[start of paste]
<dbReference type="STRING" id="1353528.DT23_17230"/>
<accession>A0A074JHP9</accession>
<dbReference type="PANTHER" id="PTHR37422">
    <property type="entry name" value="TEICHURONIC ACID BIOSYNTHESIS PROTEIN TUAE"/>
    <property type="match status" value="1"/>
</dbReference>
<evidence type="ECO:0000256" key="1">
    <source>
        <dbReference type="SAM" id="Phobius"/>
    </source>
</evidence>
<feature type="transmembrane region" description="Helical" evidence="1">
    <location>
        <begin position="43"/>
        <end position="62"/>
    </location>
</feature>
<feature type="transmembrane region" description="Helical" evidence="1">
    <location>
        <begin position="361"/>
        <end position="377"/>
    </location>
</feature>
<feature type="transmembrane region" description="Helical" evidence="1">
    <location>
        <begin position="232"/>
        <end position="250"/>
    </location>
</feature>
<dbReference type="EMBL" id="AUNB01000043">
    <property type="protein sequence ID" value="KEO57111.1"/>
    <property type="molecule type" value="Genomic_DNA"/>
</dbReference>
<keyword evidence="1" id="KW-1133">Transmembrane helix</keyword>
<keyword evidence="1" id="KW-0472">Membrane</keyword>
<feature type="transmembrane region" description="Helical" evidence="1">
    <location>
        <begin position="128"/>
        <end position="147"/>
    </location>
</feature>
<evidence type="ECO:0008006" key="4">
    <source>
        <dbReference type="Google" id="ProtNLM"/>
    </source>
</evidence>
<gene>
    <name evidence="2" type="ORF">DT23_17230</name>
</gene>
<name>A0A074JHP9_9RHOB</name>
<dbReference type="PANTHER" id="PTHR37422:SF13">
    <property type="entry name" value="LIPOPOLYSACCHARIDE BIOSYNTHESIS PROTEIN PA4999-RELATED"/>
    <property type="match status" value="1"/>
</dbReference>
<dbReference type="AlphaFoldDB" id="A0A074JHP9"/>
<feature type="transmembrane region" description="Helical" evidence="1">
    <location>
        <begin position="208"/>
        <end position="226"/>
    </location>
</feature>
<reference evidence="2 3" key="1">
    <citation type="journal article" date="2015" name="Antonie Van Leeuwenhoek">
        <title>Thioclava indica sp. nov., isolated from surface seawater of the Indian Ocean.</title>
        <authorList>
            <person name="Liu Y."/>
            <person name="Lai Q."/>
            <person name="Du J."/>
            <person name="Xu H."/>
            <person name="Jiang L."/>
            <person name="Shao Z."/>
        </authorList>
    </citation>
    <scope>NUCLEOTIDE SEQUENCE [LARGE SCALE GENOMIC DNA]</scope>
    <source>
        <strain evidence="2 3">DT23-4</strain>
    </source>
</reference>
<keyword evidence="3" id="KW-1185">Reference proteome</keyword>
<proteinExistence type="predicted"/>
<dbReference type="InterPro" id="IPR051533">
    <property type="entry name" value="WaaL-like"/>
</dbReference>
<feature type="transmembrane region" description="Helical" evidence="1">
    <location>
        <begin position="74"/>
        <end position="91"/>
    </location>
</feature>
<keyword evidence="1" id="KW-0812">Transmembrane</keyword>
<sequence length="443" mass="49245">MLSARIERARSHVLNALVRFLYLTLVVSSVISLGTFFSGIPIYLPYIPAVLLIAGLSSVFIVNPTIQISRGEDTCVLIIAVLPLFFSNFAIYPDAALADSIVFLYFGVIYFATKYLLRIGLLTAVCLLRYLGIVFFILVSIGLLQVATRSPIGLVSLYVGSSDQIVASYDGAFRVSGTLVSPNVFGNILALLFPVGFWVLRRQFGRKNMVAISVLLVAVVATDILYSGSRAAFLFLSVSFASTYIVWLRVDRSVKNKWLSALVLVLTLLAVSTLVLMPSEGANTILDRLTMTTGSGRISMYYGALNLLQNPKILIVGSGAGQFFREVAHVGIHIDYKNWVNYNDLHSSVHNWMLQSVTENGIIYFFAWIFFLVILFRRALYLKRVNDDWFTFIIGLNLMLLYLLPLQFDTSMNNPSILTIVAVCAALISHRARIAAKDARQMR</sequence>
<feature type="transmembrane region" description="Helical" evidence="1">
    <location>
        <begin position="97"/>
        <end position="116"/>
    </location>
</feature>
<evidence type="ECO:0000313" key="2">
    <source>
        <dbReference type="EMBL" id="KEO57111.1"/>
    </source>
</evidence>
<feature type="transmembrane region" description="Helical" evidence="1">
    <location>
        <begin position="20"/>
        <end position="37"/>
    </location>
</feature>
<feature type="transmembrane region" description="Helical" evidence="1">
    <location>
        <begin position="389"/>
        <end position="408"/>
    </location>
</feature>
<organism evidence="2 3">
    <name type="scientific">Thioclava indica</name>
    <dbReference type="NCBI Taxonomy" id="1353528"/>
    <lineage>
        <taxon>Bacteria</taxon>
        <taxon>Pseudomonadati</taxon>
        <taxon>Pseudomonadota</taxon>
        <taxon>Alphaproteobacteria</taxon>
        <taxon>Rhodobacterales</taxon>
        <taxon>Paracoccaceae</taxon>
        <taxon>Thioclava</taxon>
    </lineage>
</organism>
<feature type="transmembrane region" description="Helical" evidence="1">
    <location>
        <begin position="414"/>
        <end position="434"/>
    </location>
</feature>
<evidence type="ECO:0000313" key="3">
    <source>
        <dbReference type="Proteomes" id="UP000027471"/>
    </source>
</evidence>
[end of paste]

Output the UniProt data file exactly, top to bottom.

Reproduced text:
<dbReference type="STRING" id="1353528.DT23_17230"/>
<accession>A0A074JHP9</accession>
<dbReference type="PANTHER" id="PTHR37422">
    <property type="entry name" value="TEICHURONIC ACID BIOSYNTHESIS PROTEIN TUAE"/>
    <property type="match status" value="1"/>
</dbReference>
<evidence type="ECO:0000256" key="1">
    <source>
        <dbReference type="SAM" id="Phobius"/>
    </source>
</evidence>
<feature type="transmembrane region" description="Helical" evidence="1">
    <location>
        <begin position="43"/>
        <end position="62"/>
    </location>
</feature>
<feature type="transmembrane region" description="Helical" evidence="1">
    <location>
        <begin position="361"/>
        <end position="377"/>
    </location>
</feature>
<feature type="transmembrane region" description="Helical" evidence="1">
    <location>
        <begin position="232"/>
        <end position="250"/>
    </location>
</feature>
<dbReference type="EMBL" id="AUNB01000043">
    <property type="protein sequence ID" value="KEO57111.1"/>
    <property type="molecule type" value="Genomic_DNA"/>
</dbReference>
<keyword evidence="1" id="KW-1133">Transmembrane helix</keyword>
<keyword evidence="1" id="KW-0472">Membrane</keyword>
<feature type="transmembrane region" description="Helical" evidence="1">
    <location>
        <begin position="128"/>
        <end position="147"/>
    </location>
</feature>
<evidence type="ECO:0008006" key="4">
    <source>
        <dbReference type="Google" id="ProtNLM"/>
    </source>
</evidence>
<gene>
    <name evidence="2" type="ORF">DT23_17230</name>
</gene>
<name>A0A074JHP9_9RHOB</name>
<dbReference type="PANTHER" id="PTHR37422:SF13">
    <property type="entry name" value="LIPOPOLYSACCHARIDE BIOSYNTHESIS PROTEIN PA4999-RELATED"/>
    <property type="match status" value="1"/>
</dbReference>
<dbReference type="AlphaFoldDB" id="A0A074JHP9"/>
<feature type="transmembrane region" description="Helical" evidence="1">
    <location>
        <begin position="208"/>
        <end position="226"/>
    </location>
</feature>
<reference evidence="2 3" key="1">
    <citation type="journal article" date="2015" name="Antonie Van Leeuwenhoek">
        <title>Thioclava indica sp. nov., isolated from surface seawater of the Indian Ocean.</title>
        <authorList>
            <person name="Liu Y."/>
            <person name="Lai Q."/>
            <person name="Du J."/>
            <person name="Xu H."/>
            <person name="Jiang L."/>
            <person name="Shao Z."/>
        </authorList>
    </citation>
    <scope>NUCLEOTIDE SEQUENCE [LARGE SCALE GENOMIC DNA]</scope>
    <source>
        <strain evidence="2 3">DT23-4</strain>
    </source>
</reference>
<keyword evidence="3" id="KW-1185">Reference proteome</keyword>
<proteinExistence type="predicted"/>
<dbReference type="InterPro" id="IPR051533">
    <property type="entry name" value="WaaL-like"/>
</dbReference>
<feature type="transmembrane region" description="Helical" evidence="1">
    <location>
        <begin position="74"/>
        <end position="91"/>
    </location>
</feature>
<keyword evidence="1" id="KW-0812">Transmembrane</keyword>
<sequence length="443" mass="49245">MLSARIERARSHVLNALVRFLYLTLVVSSVISLGTFFSGIPIYLPYIPAVLLIAGLSSVFIVNPTIQISRGEDTCVLIIAVLPLFFSNFAIYPDAALADSIVFLYFGVIYFATKYLLRIGLLTAVCLLRYLGIVFFILVSIGLLQVATRSPIGLVSLYVGSSDQIVASYDGAFRVSGTLVSPNVFGNILALLFPVGFWVLRRQFGRKNMVAISVLLVAVVATDILYSGSRAAFLFLSVSFASTYIVWLRVDRSVKNKWLSALVLVLTLLAVSTLVLMPSEGANTILDRLTMTTGSGRISMYYGALNLLQNPKILIVGSGAGQFFREVAHVGIHIDYKNWVNYNDLHSSVHNWMLQSVTENGIIYFFAWIFFLVILFRRALYLKRVNDDWFTFIIGLNLMLLYLLPLQFDTSMNNPSILTIVAVCAALISHRARIAAKDARQMR</sequence>
<feature type="transmembrane region" description="Helical" evidence="1">
    <location>
        <begin position="97"/>
        <end position="116"/>
    </location>
</feature>
<evidence type="ECO:0000313" key="2">
    <source>
        <dbReference type="EMBL" id="KEO57111.1"/>
    </source>
</evidence>
<feature type="transmembrane region" description="Helical" evidence="1">
    <location>
        <begin position="20"/>
        <end position="37"/>
    </location>
</feature>
<feature type="transmembrane region" description="Helical" evidence="1">
    <location>
        <begin position="389"/>
        <end position="408"/>
    </location>
</feature>
<organism evidence="2 3">
    <name type="scientific">Thioclava indica</name>
    <dbReference type="NCBI Taxonomy" id="1353528"/>
    <lineage>
        <taxon>Bacteria</taxon>
        <taxon>Pseudomonadati</taxon>
        <taxon>Pseudomonadota</taxon>
        <taxon>Alphaproteobacteria</taxon>
        <taxon>Rhodobacterales</taxon>
        <taxon>Paracoccaceae</taxon>
        <taxon>Thioclava</taxon>
    </lineage>
</organism>
<feature type="transmembrane region" description="Helical" evidence="1">
    <location>
        <begin position="414"/>
        <end position="434"/>
    </location>
</feature>
<evidence type="ECO:0000313" key="3">
    <source>
        <dbReference type="Proteomes" id="UP000027471"/>
    </source>
</evidence>